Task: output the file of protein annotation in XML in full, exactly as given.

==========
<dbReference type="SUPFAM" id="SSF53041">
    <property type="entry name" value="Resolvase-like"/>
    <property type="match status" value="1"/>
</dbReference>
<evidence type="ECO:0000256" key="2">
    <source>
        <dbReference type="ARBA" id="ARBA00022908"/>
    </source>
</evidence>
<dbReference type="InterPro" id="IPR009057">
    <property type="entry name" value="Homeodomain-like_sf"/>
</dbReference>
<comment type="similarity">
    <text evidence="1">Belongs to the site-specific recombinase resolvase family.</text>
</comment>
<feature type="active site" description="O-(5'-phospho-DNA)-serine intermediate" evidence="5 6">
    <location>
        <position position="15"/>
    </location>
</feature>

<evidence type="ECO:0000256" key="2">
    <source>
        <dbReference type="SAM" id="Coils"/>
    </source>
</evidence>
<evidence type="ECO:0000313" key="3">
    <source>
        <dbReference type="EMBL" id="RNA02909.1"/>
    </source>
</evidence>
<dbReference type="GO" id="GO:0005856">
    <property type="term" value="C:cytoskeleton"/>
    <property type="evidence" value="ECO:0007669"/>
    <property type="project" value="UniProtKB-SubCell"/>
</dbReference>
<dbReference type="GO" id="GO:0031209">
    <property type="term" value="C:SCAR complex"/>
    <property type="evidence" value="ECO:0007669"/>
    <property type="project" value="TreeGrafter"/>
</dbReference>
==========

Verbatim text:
<dbReference type="SUPFAM" id="SSF53041">
    <property type="entry name" value="Resolvase-like"/>
    <property type="match status" value="1"/>
</dbReference>
<evidence type="ECO:0000256" key="2">
    <source>
        <dbReference type="ARBA" id="ARBA00022908"/>
    </source>
</evidence>
<dbReference type="InterPro" id="IPR009057">
    <property type="entry name" value="Homeodomain-like_sf"/>
</dbReference>
<comment type="similarity">
    <text evidence="1">Belongs to the site-specific recombinase resolvase family.</text>
</comment>
<feature type="active site" description="O-(5'-phospho-DNA)-serine intermediate" evidence="5 6">
    <location>
        <position position="15"/>
    </location>
</feature>

<evidence type="ECO:0000256" key="2">
    <source>
        <dbReference type="SAM" id="Coils"/>
    </source>
</evidence>
<evidence type="ECO:0000313" key="3">
    <source>
        <dbReference type="EMBL" id="RNA02909.1"/>
    </source>
</evidence>
<dbReference type="GO" id="GO:0005856">
    <property type="term" value="C:cytoskeleton"/>
    <property type="evidence" value="ECO:0007669"/>
    <property type="project" value="UniProtKB-SubCell"/>
</dbReference>
<dbReference type="GO" id="GO:0031209">
    <property type="term" value="C:SCAR complex"/>
    <property type="evidence" value="ECO:0007669"/>
    <property type="project" value="TreeGrafter"/>
</dbReference>